The M.A.R.C.H. algorithm is laid out differently from Advanced Trauma Life Support (ATLS) which uses Airway, Breathing, and Circulation (ABC) as the order of treatment to instead use Massive Hemorrhage, Airway, Respiration, Circulation, Hypothermia/Head Injury for prioritizing lifesaving treatments. Among these critical steps, hypothermia is included in the algorithm’s final phase of care.
Despite advancements in trauma care over the past three decades, trauma remains among the leading causes of death. In penetrating trauma, what you cannot see occurring is the lethal diamond of hypothermia, hypocalcemia, acidosis, and coagulopathy. The lethal diamond is recognized as a significant cause of death in patients with traumatic injuries. Thus, failing to stop any one of the diamond’s complicating factors leads to worsening hemorrhage and eventual death.
If a patient has lost blood, they have lost body heat meaning you are fighting an uphill battle to intervene. If you are not preventing hypothermia, then you are not properly treating your patient. So, what should you do?
According to TCCC Guidelines, these are the steps that you should take:
- Take early and aggressive steps to prevent further body heat loss and add external heat, when possible, for both trauma and severely burned casualties.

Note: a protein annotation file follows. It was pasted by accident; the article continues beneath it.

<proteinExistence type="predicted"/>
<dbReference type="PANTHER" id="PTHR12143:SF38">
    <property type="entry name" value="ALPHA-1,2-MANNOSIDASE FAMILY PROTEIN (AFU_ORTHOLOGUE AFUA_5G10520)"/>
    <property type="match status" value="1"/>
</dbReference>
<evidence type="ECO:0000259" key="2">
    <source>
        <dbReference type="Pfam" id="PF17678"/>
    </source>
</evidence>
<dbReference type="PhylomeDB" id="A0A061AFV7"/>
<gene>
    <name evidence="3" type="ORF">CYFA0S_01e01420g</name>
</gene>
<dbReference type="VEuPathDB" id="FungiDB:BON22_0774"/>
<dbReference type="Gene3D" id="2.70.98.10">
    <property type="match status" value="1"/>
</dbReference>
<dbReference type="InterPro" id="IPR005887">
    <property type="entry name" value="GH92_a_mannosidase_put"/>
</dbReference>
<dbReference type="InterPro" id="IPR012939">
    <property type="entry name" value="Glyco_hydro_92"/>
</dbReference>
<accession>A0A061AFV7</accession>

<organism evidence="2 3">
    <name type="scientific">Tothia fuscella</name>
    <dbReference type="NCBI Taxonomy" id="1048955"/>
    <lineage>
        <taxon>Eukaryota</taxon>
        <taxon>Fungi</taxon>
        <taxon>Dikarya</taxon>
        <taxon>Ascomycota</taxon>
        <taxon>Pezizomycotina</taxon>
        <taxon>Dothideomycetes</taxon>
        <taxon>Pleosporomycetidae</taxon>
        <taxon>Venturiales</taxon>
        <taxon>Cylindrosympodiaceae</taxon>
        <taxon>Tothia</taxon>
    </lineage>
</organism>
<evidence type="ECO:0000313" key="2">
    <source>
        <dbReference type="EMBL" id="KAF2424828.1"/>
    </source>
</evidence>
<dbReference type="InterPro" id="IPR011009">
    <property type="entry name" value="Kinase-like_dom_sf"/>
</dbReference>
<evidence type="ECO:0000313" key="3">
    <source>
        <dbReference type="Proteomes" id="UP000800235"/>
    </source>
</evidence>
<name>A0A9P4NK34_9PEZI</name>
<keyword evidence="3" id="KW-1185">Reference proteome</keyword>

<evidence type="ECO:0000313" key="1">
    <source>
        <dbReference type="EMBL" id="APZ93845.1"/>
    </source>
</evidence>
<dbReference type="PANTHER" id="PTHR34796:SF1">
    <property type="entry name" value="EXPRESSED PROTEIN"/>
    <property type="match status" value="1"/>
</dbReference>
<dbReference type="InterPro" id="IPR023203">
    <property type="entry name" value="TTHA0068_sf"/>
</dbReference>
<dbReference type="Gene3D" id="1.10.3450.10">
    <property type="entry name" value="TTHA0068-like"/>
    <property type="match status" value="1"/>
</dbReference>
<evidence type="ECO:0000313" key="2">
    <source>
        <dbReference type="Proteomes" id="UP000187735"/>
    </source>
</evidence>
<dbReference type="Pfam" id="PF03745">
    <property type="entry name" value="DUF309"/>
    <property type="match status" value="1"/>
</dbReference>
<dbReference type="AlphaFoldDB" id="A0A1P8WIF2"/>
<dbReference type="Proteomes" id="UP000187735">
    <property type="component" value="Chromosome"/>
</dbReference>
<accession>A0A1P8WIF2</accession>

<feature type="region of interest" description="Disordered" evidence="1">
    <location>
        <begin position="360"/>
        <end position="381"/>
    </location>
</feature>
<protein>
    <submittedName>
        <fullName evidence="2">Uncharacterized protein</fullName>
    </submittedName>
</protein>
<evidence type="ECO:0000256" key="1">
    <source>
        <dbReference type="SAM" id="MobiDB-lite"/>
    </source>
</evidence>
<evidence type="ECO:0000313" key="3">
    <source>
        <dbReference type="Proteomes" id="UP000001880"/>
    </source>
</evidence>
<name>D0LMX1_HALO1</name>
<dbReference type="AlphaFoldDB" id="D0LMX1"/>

- Minimize casualty’s exposure to cold ground, wind, and air temperatures. Place insulation material between the casualty and any cold surface as soon as possible. Keep protective gear on or with the casualty if feasible.
- Replace wet clothing with dry clothing, if possible, and protect from further heat loss.
- Place an active heating blanket on the casualty’s anterior torso and under the arms in the axillae (to prevent burns, do not place any active heating source directly on the skin or wrap around the torso).
- Enclose the casualty with the exterior impermeable enclosure bag.
- As soon as possible, upgrade hypothermia enclosure system to a well-insulated enclosure system using a hooded sleeping bag or other readily available insulation inside the enclosure bag/external vapor barrier shell.
- Pre-stage an insulated hypothermia enclosure system with external active heating for transition from the non-insulated hypothermia enclosure systems; seek to improve upon existing enclosure system when possible.
- Use a battery-powered warming device to deliver IV/IO resuscitation fluids, in accordance with current CoTCCC guidelines, at flow rate up to 150 ml/min with a 38°C output temperature.
- Protect the casualty from exposure to wind and precipitation on any evacuation platform.
These recommendations are from the TCCC Guidelines which can be found at: https://www.deployedmedicine.com/content/40
Tools to Aid in Hypothermia
TacMed Solutions™ offers a variety of products built to assist preventing and treating hypothermia including the HELIOS® System, Emergency Bivvy, and more. To stock your kit with these essential tools, check out TacMed Solutions™ at https://tacmedsolutions.com/collections/m-a-r-c-h-tccc/hypothermia.